Long live meritocracy
NEUSCHWANSTEIN CASTLE, GERMANY — Some 125 years ago, during the reign of King Ludwig II of Bavaria, Germany, the rest of western civilization was undergoing a profound transition toward a merit-based society. No longer could countries afford to fill key roles with people who did not have the skill or disposition for those roles. Rapid technological and economic changes created new demands for education and mental acuity. Competent people were needed so that the government functioned trains ran, factories produced, and buildings were built.
King Ludwig was undoubtedly competent in the area of artistic taste, much to the benefit of tourists like myself. He built a resplendent, fairy tale-style castle (which was used as the model for Disney's Cinderella) in the Alps of southern Germany.
But when it came to governing a country, Ludwig is widely regarded as being an abject failure. Not only was he out of touch with matters of state, he also squandered the public treasury on building extravagant castles. (Although to be fair, some claim that the money came from family sources.)
Ludwig was one of Western civilization's last rulers who owed his or her position to heredity. Monarchy was unworkable in a society becoming more sophisticated and knowledge-based. The pool of people eligible for key occupations had to be dramatically expanded; it could not be limited to the minute percentage of the population comprising the royal family of the time.
As technological and managerial sophistication progressed, Western civilization became more open and democratic. Whether it was in the universities, in the factories, or in the top echelons of government, finding the right individuals to fill key slots no longer depended on family lineage. Mechanisms were introduced job notices, competency tests, competitive bidding, democratic elections that expanded the pool of available talent and helped determine the best candidates. Though the new system was far from perfect pure meritocracy is impossible it was a vast improvement on monarchy.
Of course, monarchy is not the only barrier to meritocracy. Other obstacles include racism, cronyism, and corruption. Such obstacles are still widespread, although they are less common in America and other advanced democracies.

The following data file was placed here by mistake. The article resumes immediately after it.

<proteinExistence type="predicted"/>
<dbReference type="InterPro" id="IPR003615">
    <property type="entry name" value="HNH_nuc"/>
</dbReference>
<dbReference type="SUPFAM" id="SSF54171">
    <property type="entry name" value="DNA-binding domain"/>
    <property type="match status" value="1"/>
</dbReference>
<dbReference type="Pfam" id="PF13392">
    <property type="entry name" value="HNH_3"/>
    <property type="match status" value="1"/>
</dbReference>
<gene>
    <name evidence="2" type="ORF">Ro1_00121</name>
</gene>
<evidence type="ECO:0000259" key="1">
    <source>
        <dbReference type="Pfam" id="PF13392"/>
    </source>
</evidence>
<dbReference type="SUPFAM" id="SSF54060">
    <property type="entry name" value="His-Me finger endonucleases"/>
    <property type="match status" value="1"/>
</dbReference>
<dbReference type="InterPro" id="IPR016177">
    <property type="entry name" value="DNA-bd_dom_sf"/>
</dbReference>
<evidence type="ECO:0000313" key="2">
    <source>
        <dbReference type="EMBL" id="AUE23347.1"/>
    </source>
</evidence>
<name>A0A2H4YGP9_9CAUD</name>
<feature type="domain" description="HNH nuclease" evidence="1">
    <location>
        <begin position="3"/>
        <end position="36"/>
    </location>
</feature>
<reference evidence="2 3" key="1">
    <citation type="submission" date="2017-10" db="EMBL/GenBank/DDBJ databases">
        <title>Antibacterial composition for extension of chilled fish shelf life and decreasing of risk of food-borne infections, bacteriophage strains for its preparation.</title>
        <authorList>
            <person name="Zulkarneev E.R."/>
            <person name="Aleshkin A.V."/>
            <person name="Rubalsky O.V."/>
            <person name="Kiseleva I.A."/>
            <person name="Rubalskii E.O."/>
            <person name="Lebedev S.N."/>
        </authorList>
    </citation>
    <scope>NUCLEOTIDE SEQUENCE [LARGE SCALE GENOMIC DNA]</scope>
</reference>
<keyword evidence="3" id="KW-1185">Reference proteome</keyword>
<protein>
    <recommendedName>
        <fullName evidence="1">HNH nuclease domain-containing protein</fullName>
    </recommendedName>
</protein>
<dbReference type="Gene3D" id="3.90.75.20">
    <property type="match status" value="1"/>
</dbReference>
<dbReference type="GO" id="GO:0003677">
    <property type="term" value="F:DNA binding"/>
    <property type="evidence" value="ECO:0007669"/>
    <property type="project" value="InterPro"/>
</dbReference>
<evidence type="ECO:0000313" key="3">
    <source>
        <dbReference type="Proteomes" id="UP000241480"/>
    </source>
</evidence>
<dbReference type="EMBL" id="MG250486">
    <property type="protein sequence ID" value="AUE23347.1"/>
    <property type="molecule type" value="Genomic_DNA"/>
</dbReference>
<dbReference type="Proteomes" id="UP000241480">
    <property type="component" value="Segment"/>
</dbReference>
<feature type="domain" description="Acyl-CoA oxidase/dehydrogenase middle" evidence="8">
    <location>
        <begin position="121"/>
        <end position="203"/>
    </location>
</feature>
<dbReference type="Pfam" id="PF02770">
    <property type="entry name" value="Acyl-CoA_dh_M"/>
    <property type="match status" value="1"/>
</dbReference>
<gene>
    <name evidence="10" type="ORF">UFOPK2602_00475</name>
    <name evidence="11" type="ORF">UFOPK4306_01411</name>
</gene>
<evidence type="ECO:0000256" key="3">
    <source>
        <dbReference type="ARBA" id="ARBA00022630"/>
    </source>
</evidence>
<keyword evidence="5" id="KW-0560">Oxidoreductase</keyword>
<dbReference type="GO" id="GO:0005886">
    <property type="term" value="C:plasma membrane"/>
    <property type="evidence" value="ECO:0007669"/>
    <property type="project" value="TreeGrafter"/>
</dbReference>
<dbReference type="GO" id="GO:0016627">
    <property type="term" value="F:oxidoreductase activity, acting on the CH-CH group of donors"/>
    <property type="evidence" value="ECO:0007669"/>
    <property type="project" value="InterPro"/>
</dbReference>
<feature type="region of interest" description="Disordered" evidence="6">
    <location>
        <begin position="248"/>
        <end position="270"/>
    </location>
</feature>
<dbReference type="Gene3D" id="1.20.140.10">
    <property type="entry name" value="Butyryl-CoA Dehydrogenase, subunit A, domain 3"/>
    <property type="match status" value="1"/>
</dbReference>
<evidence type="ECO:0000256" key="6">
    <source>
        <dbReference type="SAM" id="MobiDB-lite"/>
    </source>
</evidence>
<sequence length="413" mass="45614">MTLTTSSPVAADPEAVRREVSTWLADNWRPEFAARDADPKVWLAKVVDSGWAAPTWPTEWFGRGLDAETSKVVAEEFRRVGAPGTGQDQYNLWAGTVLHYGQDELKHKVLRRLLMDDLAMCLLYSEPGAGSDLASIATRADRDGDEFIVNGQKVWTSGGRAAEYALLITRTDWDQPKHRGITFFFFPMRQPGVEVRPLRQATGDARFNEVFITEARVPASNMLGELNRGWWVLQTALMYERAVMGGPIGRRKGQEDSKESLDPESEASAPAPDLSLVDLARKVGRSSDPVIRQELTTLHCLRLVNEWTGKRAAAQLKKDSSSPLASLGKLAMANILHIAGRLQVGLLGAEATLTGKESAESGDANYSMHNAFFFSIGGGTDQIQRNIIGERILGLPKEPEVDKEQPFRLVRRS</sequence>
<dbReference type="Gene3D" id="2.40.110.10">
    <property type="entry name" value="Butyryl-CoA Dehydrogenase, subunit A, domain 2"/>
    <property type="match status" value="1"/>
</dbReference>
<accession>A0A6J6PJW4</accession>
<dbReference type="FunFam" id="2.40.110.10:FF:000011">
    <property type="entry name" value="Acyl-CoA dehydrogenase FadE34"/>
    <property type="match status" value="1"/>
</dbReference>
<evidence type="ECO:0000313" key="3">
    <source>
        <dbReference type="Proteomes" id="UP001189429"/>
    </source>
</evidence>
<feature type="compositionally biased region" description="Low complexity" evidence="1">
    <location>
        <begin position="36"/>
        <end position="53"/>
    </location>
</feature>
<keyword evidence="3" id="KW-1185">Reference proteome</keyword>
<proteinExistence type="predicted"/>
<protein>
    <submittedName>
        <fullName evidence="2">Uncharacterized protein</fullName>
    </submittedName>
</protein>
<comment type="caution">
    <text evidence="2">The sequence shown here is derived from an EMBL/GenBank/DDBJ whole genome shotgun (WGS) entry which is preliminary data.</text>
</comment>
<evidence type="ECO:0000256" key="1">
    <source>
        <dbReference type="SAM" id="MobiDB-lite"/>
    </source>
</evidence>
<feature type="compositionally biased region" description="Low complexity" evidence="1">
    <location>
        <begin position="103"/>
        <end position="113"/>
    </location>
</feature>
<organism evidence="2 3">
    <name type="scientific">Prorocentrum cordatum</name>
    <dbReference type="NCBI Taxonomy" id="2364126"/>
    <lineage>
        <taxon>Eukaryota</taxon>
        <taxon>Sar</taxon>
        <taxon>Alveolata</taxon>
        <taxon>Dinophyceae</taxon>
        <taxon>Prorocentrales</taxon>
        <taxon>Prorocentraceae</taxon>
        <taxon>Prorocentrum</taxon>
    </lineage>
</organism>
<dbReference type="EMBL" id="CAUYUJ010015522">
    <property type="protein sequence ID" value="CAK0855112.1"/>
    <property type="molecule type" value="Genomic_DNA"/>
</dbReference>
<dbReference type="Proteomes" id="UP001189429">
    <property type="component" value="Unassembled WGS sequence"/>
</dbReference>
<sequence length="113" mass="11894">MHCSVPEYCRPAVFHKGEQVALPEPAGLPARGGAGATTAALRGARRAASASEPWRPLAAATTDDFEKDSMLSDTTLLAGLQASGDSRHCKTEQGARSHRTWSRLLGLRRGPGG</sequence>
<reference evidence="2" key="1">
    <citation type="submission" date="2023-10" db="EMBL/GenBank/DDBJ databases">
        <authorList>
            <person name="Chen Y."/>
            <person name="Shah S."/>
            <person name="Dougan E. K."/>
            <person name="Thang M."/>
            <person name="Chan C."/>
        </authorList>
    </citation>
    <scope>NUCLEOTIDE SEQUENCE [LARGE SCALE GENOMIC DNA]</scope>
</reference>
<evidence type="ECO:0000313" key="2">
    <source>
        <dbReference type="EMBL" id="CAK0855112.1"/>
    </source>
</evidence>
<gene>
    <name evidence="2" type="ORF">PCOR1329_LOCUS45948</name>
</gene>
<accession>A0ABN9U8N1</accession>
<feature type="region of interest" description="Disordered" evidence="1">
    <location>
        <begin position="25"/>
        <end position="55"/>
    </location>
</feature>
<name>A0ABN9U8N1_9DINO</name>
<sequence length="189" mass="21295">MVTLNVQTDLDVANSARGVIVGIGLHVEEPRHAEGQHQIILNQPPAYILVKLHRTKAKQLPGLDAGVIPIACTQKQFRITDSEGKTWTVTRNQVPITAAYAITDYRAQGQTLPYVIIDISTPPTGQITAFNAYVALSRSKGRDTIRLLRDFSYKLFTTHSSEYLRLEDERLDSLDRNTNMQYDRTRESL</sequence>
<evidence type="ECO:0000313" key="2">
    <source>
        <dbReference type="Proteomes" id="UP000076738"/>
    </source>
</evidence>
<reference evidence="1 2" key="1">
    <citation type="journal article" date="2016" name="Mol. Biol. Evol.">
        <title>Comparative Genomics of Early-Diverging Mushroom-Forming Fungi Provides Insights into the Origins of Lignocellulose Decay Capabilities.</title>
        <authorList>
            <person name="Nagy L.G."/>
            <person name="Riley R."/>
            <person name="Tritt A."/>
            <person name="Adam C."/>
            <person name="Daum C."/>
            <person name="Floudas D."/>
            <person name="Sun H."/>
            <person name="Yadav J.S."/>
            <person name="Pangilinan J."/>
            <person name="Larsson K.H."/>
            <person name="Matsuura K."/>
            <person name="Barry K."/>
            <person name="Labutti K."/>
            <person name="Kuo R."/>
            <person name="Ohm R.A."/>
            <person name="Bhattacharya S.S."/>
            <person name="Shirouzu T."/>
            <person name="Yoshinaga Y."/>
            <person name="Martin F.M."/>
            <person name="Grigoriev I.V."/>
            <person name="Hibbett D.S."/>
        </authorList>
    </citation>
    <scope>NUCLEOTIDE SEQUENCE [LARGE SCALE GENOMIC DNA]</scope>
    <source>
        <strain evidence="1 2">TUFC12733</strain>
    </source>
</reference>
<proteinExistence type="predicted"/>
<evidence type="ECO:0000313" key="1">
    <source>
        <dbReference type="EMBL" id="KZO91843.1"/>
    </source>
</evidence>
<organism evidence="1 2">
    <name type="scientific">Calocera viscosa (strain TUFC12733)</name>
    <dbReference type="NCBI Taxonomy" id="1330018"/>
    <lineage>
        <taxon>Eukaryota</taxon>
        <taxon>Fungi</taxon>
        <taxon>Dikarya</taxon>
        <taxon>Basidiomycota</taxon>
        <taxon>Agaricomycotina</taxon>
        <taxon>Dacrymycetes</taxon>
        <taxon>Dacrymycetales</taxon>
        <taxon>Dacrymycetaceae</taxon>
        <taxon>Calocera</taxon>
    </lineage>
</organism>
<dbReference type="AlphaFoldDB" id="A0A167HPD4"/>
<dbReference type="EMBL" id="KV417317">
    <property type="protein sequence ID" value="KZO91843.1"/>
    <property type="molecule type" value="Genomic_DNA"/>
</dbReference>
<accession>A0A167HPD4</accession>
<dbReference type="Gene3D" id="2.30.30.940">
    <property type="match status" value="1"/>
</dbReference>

As society gets even more knowledge based, it will have to become even more merit based. Operating a subway requires technological know-how. Being an FBI agent calls for knowledge of sophisticated software and hardware functions. Designing a better computer chip necessitates more advanced skills. Governing a city, a state, or a country demands an ability to better grasp the changing complexities of modern-day life. Society can ill afford to have anyone less than the best fill its key roles. The goals of fairness and equal opportunity are more important now than ever.
This is why quotas and preferences based on race, gender, religion, and other such characteristics are worrisome. While the intention may be to counter another barriers to meritocracy (such as racism), the irony is that they have carried things too far. Whether it be admitting students, hiring employees, or selecting contractors, it is often the case that a certain percentage of those selected have to be of a certain skin color, gender, or ethnic group. This often results in more meritorious candidates being excluded.
In many ways, society is actually regressing from a merit-based system, while just the opposite should be taking place.
It is true that moving toward the goal of meritocracy could result in a disproportionate share of certain racial groups in key positions. This is hard for many to accept. And I am not talking about overrepresentation of white males. In the future, more and more ethnic Asians will hold key positions in American society, as their technological prowess translates into economic and political power. White males will have to accept and embrace this reality.
Racial and gender quotas move us away from meritocracy. Though the problem takes a different form than existed in King Ludwig's day, the deliberate practice of not placing the best people in critical roles carries serious consequences. As society modernizes, it should also modernize its methods of choosing the right peopleno racism, no cronyism, no quotas, no special preferences. Let equal opportunity prevail.